I’ve written a lot of Christmas columns – two dozen, give or take. Every now and then I like to reprint one that means something to me because, let’s face it, there are only so many ways you can say “Merry Christmas”. Also because too much eggnog ruins my typing skills. This one was first published about four years ago; I thought it might put things into perspective a bit for people who, like me, have been having a bit of trouble getting into the spirit this year.
I’ve always related to the cartoon character Charlie Brown.
I was the odd shaped kid, naïve, a little strange, unpopular. If I’d dared to manage a baseball team, it would have been the worst team on the planet. The little red haired girl was very nice, but clearly had no interest in me. I even had a white dog, although he slept inside the dog house.
So it’s not surprising that, like Charlie Brown, I can be a little cynical about Christmas. In today’s society, what’s Christmas all about?
Not long ago, another newspaper gave a “hiss” to people who put huge inflatable Christmas figures in their front yards. I have always agreed (said the guy with the huge inflatable Santa in his front yard). But can’t you overdo it just as much with more traditional Christmas decorations? If you fire up so many lights around the outside of your house that it sets off NORAD’s missile launch alarm, isn’t that just a bit gaudy? Is it entirely within the realm of good taste to replace the livestock in your nativity scene with reindeer and snowmen?
I love Christmas lights, but we can go way overboard, and it makes us start thinking Christmas is all about keeping up with the decorating Jones’s. When your decorations drain the North American power grid; when your electric meter flies off the side of the house and decapitates the courthouse clock tower; when Jennifer Lopez shows up in a limo, thinking your home is the spotlit premier of her new movie; it’s time to think about cutting back.
The holidays have become make or break time for almost all of America’s retail establishments. If they don’t do well at Christmastime, you can forget the rest of the year. Is this the economic model we want to follow? Is this what Christmas is all about?
When the National Guard tries to break up a riot over the new X-Box, but is driven off by a rabid crowd; when the first Christmas displays of the year melt in the August heat; when the after-Thanksgiving sales begin at 4 a.m. the Friday before Thanksgiving; it’s time to rethink our priorities.
Meanwhile, at this time when people get as much as a whole week off to celebrate the birth of Jesus (You remember … Jesus?), more and more of us aren’t doing that at all. The majority of people in this world believe in God, but the minority has taken control and are telling the rest – the majority – what they can and can’t do. There’s a new lawsuit, seeking to take “In God We Trust” off our nation’s coins. Let me ask again – why should an atheist care? If there is no God, what possible difference does it make to have the word on our dollar bills? And if there is, we’re in big, big trouble, because turning your back on God is similar to standing on the railroad tracks to moon an oncoming train.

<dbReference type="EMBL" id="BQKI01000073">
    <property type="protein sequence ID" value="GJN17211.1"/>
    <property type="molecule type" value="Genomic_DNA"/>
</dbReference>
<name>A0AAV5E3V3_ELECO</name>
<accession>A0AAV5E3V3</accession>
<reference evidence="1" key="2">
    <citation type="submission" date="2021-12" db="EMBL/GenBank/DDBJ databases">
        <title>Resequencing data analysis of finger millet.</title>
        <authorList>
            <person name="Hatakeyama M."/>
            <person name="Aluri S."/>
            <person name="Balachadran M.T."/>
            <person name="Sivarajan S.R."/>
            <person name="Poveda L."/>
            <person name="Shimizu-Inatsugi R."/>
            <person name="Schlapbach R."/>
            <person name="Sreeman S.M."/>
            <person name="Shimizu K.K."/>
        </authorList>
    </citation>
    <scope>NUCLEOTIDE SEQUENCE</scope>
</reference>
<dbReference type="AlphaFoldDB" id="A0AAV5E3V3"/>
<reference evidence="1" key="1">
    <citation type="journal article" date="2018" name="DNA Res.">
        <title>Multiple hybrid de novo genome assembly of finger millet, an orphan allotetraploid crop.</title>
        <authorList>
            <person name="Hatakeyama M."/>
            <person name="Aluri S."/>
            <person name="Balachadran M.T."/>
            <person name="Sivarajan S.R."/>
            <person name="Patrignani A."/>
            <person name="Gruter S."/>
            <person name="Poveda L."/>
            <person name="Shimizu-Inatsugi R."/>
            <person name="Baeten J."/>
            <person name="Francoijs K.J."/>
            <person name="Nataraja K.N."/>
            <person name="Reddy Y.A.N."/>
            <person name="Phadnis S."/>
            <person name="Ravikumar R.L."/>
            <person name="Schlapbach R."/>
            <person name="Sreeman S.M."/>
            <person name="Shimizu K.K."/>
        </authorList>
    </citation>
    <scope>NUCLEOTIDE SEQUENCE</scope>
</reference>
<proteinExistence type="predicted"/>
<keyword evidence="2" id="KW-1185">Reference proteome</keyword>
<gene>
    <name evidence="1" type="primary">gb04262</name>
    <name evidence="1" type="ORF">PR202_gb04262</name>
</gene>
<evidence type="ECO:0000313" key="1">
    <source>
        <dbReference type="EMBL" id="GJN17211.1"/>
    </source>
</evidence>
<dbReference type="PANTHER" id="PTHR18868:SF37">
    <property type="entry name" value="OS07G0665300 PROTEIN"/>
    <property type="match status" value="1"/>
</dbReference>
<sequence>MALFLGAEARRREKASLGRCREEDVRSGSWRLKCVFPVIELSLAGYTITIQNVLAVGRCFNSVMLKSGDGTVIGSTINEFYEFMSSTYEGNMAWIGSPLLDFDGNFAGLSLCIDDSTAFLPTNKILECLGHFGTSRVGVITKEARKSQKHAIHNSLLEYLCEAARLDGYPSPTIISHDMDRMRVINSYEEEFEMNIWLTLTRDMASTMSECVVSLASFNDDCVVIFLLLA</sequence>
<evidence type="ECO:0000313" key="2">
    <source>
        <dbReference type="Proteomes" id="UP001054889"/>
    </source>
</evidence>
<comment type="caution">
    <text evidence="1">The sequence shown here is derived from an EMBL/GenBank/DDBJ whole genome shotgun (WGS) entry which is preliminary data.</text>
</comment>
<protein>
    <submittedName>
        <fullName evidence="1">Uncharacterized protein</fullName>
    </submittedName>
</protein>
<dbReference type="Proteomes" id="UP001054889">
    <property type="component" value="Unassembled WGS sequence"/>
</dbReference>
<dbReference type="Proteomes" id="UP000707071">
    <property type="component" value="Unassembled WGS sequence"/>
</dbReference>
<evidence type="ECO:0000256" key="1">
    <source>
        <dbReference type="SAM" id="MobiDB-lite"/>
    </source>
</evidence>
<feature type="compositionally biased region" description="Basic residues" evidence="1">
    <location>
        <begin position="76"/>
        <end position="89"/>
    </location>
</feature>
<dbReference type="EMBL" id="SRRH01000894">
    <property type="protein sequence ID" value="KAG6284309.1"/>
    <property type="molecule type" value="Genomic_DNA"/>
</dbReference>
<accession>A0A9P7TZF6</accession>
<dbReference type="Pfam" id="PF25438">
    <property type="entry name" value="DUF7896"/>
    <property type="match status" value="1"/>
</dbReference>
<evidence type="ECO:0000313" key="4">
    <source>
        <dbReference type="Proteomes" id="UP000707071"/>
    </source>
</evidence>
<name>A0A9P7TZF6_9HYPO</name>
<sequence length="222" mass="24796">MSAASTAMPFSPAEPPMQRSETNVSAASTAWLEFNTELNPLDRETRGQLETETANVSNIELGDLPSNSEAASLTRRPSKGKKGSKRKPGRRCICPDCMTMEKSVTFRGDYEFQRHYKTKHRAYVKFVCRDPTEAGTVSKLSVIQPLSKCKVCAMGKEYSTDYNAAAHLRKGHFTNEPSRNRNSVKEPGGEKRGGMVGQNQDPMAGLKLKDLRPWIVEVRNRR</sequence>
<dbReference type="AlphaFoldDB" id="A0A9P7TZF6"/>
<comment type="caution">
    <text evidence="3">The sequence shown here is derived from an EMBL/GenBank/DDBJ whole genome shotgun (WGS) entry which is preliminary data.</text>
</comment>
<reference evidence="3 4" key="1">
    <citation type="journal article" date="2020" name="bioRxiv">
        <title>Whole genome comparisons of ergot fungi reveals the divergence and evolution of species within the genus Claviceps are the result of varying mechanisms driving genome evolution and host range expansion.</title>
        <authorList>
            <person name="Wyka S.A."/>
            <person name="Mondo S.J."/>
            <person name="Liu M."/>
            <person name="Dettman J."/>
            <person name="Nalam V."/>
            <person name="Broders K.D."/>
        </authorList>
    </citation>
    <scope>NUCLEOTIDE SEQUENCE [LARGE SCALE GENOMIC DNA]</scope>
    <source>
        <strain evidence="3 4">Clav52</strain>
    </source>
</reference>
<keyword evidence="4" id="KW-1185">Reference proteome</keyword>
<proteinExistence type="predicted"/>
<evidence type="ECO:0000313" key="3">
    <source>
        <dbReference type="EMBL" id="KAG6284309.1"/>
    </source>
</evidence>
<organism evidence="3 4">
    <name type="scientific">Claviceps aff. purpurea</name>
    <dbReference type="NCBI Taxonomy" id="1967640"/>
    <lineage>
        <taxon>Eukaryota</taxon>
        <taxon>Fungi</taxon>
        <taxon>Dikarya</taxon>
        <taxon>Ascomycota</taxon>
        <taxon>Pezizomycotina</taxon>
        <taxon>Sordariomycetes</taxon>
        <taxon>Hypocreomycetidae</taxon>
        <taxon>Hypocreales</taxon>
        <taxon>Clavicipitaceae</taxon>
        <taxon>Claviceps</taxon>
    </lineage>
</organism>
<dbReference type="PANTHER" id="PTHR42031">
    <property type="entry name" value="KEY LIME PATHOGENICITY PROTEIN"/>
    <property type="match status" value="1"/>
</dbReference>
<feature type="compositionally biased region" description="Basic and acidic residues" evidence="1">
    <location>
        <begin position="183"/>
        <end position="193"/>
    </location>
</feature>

When athiests take full advantage of a religious holiday, and don’t feel the slightest bit hypocritical about it; when your definition of faith means you’re confident you’ll get the new “Blood Splatter 3” game in your stocking; when you hear a baby laugh, or smell a flower, or see a sunset, and honestly believe they weren’t created by something greater than ourselves – you’re in a very lonely place, indeed.
But so many people are in that place. Thinking about who has the better stuff, worried about nothing more than today, believing in nothing. Today’s cynicism eats into my feeble attempts at optimism, this cold, gray time of year. I wonder what it’s all about. Can anyone tell me what Christmas is really all about?
But, deep down, I believe the world is more good than bad. And so, of course, the little boy Linus walks up with his blanket, as he has in that Charlie Brown special for forty years. Kids are honest; that’s both their blessing and their curse. They may not have the maturity or education of adults, but they also don’t have all that baggage that keeps some things from being black and white.
“Sure, Mark,” he says. “I can tell you what Christmas is all about:”
And there were in the same country shepherds abiding in the fields, keeping watch over their flocks by night. And lo, the angel of the Lord came upon them, and the glory of the Lord shone around them, and they were sore afraid. And the angel said unto them, Fear not, for behold, I bring unto you good tidings of great joy, which shall be to all people. For unto you is born in the City of Bethlehem, a Savior, which is Christ the Lord. And this shall be a sign unto you; you shall find the babe wrapped in swaddling clothes and lying in a manger. And suddenly there was with the angel, a multitude of the heavenly host, praising God, and saying, “Glory to God in the highest, and on Earth peace, good will toward men.”
“That’s what Christmas is all about, Mark.”
Oh. Well, that makes a lot more sense than lights, toys, and shopping.
And then Linus goes off, to abide for another year in the hopes that, this time, we’ll take that Christmas spirit with us all year long.
Me? Like Charlie Brown, I may kill my little tree, or screw up directing the play. But, no matter what bad thing happens, I can’t help having an innate sense of optimism. This world can be a better place, if the good people of the world refuse to give up. We can still have peace and good will toward men, someday. We just have to keep the faith.
That’s what Christmas is all about.